Logicians began to see that formal logic was inadequate for the goals that David Hilbert, Russell and Whitehead, and others had proposed. Moreover, it was completely inadequate for that part of the universe that isn’t elementary arithmetic, i.e., social relations, history, culture, language, art, learning, nature, and all the other things that most people care about.

a_bIn recent years, these inadequacies of the formal semantics approach have led to a reconsideration of Dewey’s theories. Thomas Burke, among others, has called for a critical, re-examination of logic as the theory of inquiry. In Dewey’s new logic: A reply to Russell, he analyzes the debate between Russell and Dewey that followed the publication of Dewey’s Logic: a theory of inquiry in 1938. He concludes that although Russell won the battle, Dewey won the war, in the sense that his logic holds more promise for the future, especially as a a logic for work in the social sciences and humanities, or for practical concerns.

Dewey’s unread book

In the preface to his 1938 book on logic, Dewey says,

This book is a development of ideas regarding the nature of logical theory that were first presented, some forty years ago, in Studies in Logical Theory; that were somewhat expanded in Essays in Experimental Logic and were briefly summarized with special reference to education in How We Think.

There are many proposed encapsulations of Dewey’s vast body of work. If I had to choose one, it might be logic, which Dewey himself saw as a 40-year project. His early training, an academic context that sought a logical basis for knowing and life, and the ways in which his logic integrates across his ideas in art, education, political theory, morality, and other areas, suggests to me that logic could be the strongest connective thread.

circleAs he develops his logic, one can see the core behind many of Dewey’s major ideas, such as warranted assertions, situation, ends-in-view, habits, the continuum of inquiry, facts and meanings, and the relation between natural and social science. He also confronts major issues in logic as they are conceived by Russell et al., but always with a twist, which not surprisingly, makes his views unacceptable to that community. Nevertheless, I agree with Burke et al. that Dewey offers us the best option for a usable logic for the problems of today.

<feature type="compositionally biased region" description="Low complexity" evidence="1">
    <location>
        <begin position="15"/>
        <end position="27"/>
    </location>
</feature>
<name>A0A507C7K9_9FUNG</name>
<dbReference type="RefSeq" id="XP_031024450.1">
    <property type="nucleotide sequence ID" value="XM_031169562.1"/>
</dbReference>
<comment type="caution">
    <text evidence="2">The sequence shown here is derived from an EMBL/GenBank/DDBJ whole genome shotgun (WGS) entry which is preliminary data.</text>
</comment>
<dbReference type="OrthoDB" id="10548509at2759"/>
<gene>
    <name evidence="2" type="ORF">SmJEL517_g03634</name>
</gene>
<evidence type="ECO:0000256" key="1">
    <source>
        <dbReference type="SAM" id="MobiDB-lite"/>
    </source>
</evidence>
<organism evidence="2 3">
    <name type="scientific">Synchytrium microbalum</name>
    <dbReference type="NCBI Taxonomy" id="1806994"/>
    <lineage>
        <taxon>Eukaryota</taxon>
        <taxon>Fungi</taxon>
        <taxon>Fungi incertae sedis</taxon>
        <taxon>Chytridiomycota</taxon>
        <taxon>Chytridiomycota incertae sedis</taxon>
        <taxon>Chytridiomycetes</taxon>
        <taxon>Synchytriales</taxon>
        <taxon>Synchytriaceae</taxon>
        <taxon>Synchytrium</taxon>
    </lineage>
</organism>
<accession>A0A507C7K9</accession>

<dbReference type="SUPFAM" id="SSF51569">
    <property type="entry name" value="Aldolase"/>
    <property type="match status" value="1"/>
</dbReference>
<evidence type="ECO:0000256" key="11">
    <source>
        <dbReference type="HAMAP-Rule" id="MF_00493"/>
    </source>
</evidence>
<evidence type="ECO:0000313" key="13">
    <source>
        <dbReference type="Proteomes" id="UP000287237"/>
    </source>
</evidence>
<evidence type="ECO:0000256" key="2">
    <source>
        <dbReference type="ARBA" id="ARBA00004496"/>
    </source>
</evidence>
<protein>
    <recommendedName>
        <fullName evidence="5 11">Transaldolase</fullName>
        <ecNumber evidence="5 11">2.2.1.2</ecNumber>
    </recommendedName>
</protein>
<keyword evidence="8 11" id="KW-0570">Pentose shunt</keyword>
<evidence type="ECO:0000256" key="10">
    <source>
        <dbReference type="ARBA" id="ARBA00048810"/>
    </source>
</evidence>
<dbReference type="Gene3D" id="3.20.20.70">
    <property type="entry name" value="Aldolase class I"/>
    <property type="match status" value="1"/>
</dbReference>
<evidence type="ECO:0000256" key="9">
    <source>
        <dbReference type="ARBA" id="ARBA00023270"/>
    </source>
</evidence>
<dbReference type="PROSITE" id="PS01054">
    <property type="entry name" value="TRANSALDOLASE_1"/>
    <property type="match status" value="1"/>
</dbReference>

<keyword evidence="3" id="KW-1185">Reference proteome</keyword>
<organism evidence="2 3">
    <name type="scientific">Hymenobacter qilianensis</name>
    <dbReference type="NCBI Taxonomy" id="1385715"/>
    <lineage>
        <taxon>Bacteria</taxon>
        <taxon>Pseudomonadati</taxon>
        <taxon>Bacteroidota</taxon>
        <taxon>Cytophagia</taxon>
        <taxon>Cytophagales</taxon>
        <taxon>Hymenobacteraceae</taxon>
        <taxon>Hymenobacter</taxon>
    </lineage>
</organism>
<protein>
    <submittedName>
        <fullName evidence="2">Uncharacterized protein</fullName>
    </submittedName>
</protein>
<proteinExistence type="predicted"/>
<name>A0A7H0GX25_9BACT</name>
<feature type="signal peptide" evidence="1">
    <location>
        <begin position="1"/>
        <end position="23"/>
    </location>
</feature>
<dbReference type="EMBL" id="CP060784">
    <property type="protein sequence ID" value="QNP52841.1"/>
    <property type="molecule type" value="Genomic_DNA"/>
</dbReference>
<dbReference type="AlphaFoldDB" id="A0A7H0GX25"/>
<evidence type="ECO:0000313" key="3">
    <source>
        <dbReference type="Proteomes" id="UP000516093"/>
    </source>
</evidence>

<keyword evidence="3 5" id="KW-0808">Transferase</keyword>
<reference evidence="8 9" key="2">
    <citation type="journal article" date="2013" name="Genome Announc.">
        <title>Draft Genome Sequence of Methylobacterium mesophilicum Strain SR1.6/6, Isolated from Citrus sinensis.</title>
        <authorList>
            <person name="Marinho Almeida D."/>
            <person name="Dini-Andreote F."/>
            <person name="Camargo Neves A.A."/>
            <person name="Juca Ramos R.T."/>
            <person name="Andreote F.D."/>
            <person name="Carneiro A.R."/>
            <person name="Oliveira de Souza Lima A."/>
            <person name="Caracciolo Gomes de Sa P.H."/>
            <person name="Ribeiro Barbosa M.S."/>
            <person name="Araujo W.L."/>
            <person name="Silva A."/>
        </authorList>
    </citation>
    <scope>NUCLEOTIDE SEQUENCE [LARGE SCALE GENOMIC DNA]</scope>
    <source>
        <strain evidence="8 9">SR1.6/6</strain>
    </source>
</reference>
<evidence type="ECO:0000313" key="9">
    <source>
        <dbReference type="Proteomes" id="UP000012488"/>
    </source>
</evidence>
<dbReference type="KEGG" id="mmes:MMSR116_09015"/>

Reading Dewey’s Logic: A theory of inquiry

Dewey_logicSome of Dewey’s Logic: a theory of inquiry can be a slow read. Published 71 years ago, the style is often pedantic. Dewey’s characteristic lack of references, diagrams, compelling metaphors, and good examples doesn’t help. His attempts to speak to the world of Russell and Tarski often get in the way. Nevertheless, the ideas are powerful, and deserve the reconsideration mentioned above.

Much of the book can seen as explaining one of the few definitions Dewey ever provides:

Inquiry is the controlled or directed transformation of an indeterminate situation into one that is so determinate in its constituent distinctions and relations as to convert the elements of the original situation into a unified whole.

The book is 556 pp. (my copy), divided into four parts. Part I is probably the most useful for most readers. It’s here that he provides the rationale for conceiving logic as inquiry, and discusses topics such as common sense in relation to scientific inquiry.

Part II defines inquiry and explores the construction of judgments. Part III on propositions and terms is a shorter section, and probably the most technical in the book. It’s also the one that speaks most to Tarski, although in a way that I suspect he rejects. Part IV focuses on mathematics and science. I found it to be the most interesting, especially as it deals with scientific methods, scientific laws, theories of knowledge, and social inquiry.

My recommendation on reading is to slow-read Part I, in order to understand what Dewey is trying to do. Use Part II as a way to see how the theory plays out, but devoting effort to chapters differentially, e.g., I find chapter 8 on understanding and inference to be especially good. Part III could be left for a more advanced read. Part IV is very good, especially the last three chapters.

Table of Contents

Here is the TOC for Logic: a theory of inquiry. The links are to the Past Masters collection at the University of Illinois (login required).

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  • Burke, F. Thomas (1994). Dewey’s new logic: A reply to Russell. Chicago: University of Chicago Press.
  • Burke, F. Thomas; Hester, D. Micah; Talisse, Robert B. (Eds.) (2002). Dewey’s logical theory: New studies and interpretations. Nashville: Vanderbilt University Press.
  • Dewey, John (1938). Logic: a theory of inquiry. New York: Henry Holt.
  • Talisse, Robert T. (2002). Two concepts of inquiry. Philosophical Writings, 20, 69-81.
  • Tarski, Alfred (1983). Logic, semantics, metamathematics: Papers from 1923 to 1938 (2nd ed.). Hackett, Indianapolis: Hackett.